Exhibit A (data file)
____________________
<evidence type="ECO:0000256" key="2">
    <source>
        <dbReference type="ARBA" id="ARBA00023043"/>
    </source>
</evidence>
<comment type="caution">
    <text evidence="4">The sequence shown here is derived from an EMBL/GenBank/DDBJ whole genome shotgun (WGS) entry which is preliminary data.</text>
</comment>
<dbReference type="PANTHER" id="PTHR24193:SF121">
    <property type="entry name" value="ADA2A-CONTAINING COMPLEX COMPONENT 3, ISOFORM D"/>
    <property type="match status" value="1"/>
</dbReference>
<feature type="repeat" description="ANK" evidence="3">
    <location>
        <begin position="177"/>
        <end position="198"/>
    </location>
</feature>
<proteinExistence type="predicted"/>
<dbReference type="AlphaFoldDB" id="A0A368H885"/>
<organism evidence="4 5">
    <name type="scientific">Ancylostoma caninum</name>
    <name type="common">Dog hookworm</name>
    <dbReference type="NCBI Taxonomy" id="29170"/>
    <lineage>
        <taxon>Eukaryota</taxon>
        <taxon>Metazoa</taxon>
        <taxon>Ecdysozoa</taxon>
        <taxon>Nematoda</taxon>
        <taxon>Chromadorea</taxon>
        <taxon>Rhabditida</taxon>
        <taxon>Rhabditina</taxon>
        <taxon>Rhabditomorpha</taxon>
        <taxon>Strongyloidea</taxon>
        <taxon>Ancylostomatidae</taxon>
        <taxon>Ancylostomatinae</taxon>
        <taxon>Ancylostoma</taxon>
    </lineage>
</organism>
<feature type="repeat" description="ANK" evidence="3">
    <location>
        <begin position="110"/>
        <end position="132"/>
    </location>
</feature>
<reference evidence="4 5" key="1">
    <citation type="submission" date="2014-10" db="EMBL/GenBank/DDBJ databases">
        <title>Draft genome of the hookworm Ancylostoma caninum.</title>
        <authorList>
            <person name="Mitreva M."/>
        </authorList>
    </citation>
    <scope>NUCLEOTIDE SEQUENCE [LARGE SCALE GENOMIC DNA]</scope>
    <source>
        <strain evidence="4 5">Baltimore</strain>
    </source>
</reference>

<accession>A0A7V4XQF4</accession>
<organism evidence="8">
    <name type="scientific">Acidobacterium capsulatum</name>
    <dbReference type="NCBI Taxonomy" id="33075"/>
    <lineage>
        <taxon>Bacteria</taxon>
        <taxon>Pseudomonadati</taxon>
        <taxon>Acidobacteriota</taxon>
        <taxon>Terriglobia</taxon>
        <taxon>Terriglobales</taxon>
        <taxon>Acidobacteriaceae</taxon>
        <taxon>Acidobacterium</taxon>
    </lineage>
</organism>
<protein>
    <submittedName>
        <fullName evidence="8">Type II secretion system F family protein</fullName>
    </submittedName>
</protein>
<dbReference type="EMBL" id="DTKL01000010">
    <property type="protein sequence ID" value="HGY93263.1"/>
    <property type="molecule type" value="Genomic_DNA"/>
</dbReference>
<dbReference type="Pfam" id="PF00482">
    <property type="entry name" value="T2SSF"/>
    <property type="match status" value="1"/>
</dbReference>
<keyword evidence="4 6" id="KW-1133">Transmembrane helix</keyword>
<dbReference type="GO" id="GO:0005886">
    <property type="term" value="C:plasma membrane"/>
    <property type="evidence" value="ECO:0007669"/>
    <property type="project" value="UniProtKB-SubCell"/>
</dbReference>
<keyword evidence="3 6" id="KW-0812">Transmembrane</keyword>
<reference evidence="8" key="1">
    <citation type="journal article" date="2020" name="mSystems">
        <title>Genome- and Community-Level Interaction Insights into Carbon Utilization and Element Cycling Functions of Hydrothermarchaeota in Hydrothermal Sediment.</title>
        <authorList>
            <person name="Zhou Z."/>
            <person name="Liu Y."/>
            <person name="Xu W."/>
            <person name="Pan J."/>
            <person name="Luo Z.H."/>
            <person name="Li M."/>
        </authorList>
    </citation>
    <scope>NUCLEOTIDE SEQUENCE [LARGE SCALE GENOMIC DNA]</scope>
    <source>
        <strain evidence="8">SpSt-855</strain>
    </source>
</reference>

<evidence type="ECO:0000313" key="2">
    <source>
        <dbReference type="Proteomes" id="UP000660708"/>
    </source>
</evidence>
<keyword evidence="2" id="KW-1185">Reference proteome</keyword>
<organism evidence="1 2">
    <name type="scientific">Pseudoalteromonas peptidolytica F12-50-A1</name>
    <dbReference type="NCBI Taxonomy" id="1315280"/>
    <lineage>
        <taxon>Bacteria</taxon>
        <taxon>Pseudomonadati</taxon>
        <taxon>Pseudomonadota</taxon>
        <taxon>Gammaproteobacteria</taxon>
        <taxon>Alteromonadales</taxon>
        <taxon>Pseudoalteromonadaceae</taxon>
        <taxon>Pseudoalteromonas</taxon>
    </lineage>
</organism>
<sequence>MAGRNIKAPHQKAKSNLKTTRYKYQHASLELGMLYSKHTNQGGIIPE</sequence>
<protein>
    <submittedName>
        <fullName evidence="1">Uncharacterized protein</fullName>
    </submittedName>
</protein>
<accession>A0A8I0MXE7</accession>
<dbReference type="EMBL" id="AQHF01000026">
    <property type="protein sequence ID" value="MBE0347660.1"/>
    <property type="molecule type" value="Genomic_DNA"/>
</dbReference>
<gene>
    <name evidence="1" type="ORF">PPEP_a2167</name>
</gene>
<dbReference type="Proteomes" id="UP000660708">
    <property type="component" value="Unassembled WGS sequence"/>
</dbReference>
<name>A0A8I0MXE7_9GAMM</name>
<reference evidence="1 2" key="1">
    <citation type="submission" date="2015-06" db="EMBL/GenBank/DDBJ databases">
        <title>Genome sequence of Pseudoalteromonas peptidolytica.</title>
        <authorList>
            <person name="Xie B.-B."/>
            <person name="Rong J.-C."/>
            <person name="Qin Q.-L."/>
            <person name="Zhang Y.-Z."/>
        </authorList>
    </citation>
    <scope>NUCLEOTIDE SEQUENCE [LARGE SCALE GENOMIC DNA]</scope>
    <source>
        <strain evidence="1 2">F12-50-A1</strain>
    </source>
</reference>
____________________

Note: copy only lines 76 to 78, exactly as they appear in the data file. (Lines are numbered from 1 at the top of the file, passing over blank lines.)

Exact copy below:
</protein>
<dbReference type="EMBL" id="DTKL01000010">
    <property type="protein sequence ID" value="HGY93263.1"/>